Document Type



Master of Science


Earth and Environmental Sciences

First Adviser

Robert K. Booth


Recruitment failure of oak (Quercus) during the past century has raised concerns about ongoing changes in temperate forests of the eastern United States. Although the causes of oak decline and the associated forest changes are widely debated, most arguments have focused on the effects of fire suppression or moisture availability. Paleoecological records have provided long-term perspectives on oak forest dynamics, but these pollen and charcoal data are often limited by poor spatial, temporal, or taxonomic resolution. In this study I utilized pollen, charcoal, and plant macrofossils preserved in Turtlehead Rock Bog, a small floating peatland occupying a unique depositional basin in an oak-black birch (Betula lenta) forest in southwestern Pennsylvania to 1) reconstruct the depositional and wetland history of this unusual system, 2) compare the timing of wetland and upland changes with fire history and regional paleoclimate records, 3) develop a high-resolution record of fire and oak forest dynamics, and use these data to discuss oak decline and current management strategies.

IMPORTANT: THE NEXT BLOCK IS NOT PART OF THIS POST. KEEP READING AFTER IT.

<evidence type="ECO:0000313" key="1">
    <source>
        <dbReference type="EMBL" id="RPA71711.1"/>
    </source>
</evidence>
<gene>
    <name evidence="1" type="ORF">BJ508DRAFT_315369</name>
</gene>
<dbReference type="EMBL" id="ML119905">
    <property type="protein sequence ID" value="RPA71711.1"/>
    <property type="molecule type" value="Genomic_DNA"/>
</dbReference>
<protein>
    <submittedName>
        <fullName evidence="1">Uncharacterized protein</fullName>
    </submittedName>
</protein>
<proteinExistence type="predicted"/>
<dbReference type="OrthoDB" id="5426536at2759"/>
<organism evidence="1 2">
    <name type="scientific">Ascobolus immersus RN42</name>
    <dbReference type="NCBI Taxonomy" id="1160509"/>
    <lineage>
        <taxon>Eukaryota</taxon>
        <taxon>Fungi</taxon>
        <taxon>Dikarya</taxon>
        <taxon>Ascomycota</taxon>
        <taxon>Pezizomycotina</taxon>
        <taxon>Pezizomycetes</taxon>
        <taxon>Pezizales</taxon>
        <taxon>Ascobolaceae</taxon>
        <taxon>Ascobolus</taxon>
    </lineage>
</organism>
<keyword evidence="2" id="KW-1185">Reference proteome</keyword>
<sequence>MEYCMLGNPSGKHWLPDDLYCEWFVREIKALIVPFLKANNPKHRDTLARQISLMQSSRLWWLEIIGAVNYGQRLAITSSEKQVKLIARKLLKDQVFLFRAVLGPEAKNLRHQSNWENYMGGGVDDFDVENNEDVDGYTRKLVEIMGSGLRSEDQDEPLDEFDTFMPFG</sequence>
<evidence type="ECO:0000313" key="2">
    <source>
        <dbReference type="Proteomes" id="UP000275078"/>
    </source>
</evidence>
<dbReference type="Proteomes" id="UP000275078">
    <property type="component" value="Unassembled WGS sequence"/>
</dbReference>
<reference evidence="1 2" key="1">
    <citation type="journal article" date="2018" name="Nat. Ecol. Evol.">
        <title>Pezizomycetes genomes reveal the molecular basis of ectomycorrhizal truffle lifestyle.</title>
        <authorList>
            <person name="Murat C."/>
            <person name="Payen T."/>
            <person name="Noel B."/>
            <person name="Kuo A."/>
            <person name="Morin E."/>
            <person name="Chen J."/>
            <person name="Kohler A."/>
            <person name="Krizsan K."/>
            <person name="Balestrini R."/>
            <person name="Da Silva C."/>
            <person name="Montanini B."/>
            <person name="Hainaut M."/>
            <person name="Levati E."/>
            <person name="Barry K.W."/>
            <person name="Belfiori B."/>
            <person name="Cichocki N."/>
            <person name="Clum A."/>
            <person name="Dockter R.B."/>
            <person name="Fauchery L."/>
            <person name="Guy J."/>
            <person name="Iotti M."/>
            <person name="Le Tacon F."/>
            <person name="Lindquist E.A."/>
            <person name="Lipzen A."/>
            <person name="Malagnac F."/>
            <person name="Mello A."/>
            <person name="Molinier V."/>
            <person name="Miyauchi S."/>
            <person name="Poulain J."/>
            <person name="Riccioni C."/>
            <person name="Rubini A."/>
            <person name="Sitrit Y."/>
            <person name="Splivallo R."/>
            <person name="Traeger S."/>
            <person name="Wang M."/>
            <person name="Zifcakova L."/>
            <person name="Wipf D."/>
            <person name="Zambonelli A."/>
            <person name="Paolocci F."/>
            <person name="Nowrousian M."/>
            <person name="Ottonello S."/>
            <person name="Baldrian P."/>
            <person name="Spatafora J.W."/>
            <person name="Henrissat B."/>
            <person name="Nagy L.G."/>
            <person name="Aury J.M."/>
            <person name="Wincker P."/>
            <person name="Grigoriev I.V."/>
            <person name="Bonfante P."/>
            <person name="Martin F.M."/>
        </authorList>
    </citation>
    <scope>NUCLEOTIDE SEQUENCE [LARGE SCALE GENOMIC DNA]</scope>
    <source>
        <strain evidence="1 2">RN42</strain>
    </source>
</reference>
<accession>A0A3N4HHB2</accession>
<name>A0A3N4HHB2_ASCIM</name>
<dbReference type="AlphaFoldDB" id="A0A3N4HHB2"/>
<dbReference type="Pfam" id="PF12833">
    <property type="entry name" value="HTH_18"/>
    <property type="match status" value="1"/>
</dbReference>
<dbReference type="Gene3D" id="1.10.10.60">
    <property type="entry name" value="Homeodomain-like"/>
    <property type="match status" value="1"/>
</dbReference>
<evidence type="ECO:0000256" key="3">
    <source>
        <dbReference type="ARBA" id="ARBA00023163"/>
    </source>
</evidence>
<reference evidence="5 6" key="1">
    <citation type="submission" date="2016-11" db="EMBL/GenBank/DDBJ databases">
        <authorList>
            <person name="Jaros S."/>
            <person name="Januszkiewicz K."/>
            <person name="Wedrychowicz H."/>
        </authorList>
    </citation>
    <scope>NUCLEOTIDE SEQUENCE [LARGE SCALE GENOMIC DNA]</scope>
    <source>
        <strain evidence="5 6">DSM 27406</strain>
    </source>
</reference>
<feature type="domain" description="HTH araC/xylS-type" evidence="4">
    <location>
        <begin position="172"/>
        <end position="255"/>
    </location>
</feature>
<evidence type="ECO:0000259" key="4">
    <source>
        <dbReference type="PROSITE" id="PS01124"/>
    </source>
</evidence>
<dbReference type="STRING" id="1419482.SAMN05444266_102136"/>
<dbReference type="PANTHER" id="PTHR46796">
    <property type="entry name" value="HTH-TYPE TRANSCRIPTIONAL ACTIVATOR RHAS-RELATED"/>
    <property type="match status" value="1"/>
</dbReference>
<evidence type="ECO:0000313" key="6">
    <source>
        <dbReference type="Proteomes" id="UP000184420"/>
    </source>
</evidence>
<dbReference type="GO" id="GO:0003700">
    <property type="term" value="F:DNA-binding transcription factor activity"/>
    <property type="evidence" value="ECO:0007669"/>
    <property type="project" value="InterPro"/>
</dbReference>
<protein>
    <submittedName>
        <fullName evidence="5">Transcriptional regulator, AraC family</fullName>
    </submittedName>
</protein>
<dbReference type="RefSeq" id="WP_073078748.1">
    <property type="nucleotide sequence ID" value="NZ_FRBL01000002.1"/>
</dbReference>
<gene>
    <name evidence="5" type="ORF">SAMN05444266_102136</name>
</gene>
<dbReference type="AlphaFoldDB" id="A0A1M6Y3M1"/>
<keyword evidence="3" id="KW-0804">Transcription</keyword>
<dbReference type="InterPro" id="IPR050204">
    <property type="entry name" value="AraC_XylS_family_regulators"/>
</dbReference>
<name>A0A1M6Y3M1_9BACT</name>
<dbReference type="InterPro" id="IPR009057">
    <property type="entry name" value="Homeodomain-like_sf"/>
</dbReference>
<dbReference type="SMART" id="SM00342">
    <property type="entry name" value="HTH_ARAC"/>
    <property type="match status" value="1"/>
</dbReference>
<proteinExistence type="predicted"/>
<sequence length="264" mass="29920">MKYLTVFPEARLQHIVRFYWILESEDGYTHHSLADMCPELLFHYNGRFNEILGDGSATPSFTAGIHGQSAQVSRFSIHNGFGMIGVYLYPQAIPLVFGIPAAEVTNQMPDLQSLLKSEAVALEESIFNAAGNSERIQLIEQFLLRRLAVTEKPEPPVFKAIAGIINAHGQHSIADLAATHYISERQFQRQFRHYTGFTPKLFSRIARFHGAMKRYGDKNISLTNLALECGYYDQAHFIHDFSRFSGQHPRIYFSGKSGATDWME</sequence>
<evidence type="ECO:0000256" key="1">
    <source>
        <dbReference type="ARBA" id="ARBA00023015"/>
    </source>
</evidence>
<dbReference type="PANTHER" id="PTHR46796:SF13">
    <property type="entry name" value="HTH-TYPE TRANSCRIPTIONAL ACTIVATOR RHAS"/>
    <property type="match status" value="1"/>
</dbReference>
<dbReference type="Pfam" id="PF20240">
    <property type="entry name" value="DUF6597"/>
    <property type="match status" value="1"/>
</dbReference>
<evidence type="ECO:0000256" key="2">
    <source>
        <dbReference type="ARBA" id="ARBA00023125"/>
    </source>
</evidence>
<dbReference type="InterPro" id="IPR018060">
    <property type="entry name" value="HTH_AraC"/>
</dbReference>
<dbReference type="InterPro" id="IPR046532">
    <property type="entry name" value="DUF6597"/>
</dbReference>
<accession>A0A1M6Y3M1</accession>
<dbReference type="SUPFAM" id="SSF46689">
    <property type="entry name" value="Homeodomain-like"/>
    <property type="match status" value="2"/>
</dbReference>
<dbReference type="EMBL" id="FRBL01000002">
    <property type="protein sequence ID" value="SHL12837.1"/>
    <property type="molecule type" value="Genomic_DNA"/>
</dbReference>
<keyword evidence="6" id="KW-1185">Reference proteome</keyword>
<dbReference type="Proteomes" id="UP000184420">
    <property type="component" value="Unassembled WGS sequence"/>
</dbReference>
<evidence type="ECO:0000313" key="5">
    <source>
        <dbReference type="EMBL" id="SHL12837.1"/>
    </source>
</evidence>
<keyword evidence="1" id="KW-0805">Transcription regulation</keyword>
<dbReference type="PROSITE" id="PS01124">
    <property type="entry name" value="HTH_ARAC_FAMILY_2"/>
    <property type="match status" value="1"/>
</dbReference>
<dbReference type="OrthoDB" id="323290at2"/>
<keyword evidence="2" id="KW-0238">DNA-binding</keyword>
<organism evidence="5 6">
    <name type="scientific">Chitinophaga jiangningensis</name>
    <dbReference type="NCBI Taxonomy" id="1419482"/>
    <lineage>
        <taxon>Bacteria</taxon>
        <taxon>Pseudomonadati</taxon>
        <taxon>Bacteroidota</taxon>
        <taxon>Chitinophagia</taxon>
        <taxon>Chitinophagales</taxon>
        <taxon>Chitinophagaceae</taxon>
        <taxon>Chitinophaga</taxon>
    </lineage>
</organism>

Results indicate contemporaneous shifts in the arboreal pollen and wetland macrofossil records, along with changes in sediment accumulation rate, soil bulk density, organic matter content, and overall macrofossil preservation, suggesting a climate or disturbance driver for most vegetation changes. From 9000 to 2000 cal yr BP, sandy, charcoal-rich sediment accumulated slowly and preserved evidence of a changing upland forest and fern-dominated wetland. Then a >1000 year depositional hiatus occurred, likely caused by regional aridity. At 800 cal yr BP a sedge marsh occupied the basin, followed by the establishment of a diverse sedge peat mat around 550 cal yr BP, associated with an increase in black birch and likely wetter conditions. Oak (likely Q. prinus and Q. rubra), American chestnut (Castanea dentata), and black birch have dominated the surrounding forest for the past 900 years, while fire occurrence and oak abundance both gradually declined. Comparisons of charcoal accumulation and oak pollen support a historical fire-oak linkage influenced by overall forest composition; however, oak has expanded in the past 75 years during a period of fire suppression. Recent oak recovery at the site may be attributable to a local fire event around 1930 and/or the eradication of American chestnut. Therefore, although prescribed burns likely increase oak recruitment in some forest types, human modifications to the landscape appear to have altered the historical relationship between fire and oak, warranting caution in using prescribed burns to increase oak recruitment on the modern landscape.